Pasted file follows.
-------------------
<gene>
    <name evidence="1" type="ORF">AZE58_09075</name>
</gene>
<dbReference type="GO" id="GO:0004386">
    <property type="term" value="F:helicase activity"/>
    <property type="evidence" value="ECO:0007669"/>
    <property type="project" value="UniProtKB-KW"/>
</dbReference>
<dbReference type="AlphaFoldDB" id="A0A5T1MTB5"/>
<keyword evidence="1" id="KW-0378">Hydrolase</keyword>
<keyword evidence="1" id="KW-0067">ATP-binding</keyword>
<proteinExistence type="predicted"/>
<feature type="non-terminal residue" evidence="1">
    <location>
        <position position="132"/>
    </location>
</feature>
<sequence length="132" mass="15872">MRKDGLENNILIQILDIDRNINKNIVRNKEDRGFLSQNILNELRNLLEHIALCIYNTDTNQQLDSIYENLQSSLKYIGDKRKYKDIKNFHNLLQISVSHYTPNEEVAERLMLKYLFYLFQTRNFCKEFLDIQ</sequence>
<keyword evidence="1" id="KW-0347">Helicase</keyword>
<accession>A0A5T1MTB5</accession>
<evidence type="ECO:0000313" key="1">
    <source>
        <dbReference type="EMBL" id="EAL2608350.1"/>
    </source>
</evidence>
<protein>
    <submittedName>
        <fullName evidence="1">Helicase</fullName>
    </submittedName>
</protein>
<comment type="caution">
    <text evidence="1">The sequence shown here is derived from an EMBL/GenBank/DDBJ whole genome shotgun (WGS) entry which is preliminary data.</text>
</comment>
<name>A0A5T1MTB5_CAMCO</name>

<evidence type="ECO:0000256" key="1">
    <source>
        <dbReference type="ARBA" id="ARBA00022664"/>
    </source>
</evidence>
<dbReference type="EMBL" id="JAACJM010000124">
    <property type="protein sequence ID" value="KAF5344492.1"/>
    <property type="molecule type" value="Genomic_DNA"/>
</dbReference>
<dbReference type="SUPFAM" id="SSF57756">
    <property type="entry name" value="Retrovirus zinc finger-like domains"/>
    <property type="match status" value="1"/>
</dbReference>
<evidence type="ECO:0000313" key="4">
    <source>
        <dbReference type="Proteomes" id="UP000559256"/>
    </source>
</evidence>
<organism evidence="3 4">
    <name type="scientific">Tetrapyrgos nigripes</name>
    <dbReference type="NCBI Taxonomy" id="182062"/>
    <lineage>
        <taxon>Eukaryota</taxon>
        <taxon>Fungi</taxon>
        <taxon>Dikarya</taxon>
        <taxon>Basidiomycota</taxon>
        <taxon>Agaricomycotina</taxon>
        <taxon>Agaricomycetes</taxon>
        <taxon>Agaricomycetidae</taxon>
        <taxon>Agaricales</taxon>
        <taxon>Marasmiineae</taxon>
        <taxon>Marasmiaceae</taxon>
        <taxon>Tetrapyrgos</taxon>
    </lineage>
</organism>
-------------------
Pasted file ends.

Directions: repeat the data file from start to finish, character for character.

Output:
<gene>
    <name evidence="1" type="ORF">AZE58_09075</name>
</gene>
<dbReference type="GO" id="GO:0004386">
    <property type="term" value="F:helicase activity"/>
    <property type="evidence" value="ECO:0007669"/>
    <property type="project" value="UniProtKB-KW"/>
</dbReference>
<dbReference type="AlphaFoldDB" id="A0A5T1MTB5"/>
<keyword evidence="1" id="KW-0378">Hydrolase</keyword>
<keyword evidence="1" id="KW-0067">ATP-binding</keyword>
<proteinExistence type="predicted"/>
<feature type="non-terminal residue" evidence="1">
    <location>
        <position position="132"/>
    </location>
</feature>
<sequence length="132" mass="15872">MRKDGLENNILIQILDIDRNINKNIVRNKEDRGFLSQNILNELRNLLEHIALCIYNTDTNQQLDSIYENLQSSLKYIGDKRKYKDIKNFHNLLQISVSHYTPNEEVAERLMLKYLFYLFQTRNFCKEFLDIQ</sequence>
<keyword evidence="1" id="KW-0347">Helicase</keyword>
<accession>A0A5T1MTB5</accession>
<evidence type="ECO:0000313" key="1">
    <source>
        <dbReference type="EMBL" id="EAL2608350.1"/>
    </source>
</evidence>
<protein>
    <submittedName>
        <fullName evidence="1">Helicase</fullName>
    </submittedName>
</protein>
<comment type="caution">
    <text evidence="1">The sequence shown here is derived from an EMBL/GenBank/DDBJ whole genome shotgun (WGS) entry which is preliminary data.</text>
</comment>
<name>A0A5T1MTB5_CAMCO</name>

<evidence type="ECO:0000256" key="1">
    <source>
        <dbReference type="ARBA" id="ARBA00022664"/>
    </source>
</evidence>
<dbReference type="EMBL" id="JAACJM010000124">
    <property type="protein sequence ID" value="KAF5344492.1"/>
    <property type="molecule type" value="Genomic_DNA"/>
</dbReference>
<dbReference type="SUPFAM" id="SSF57756">
    <property type="entry name" value="Retrovirus zinc finger-like domains"/>
    <property type="match status" value="1"/>
</dbReference>
<evidence type="ECO:0000313" key="4">
    <source>
        <dbReference type="Proteomes" id="UP000559256"/>
    </source>
</evidence>
<organism evidence="3 4">
    <name type="scientific">Tetrapyrgos nigripes</name>
    <dbReference type="NCBI Taxonomy" id="182062"/>
    <lineage>
        <taxon>Eukaryota</taxon>
        <taxon>Fungi</taxon>
        <taxon>Dikarya</taxon>
        <taxon>Basidiomycota</taxon>
        <taxon>Agaricomycotina</taxon>
        <taxon>Agaricomycetes</taxon>
        <taxon>Agaricomycetidae</taxon>
        <taxon>Agaricales</taxon>
        <taxon>Marasmiineae</taxon>
        <taxon>Marasmiaceae</taxon>
        <taxon>Tetrapyrgos</taxon>
    </lineage>
</organism>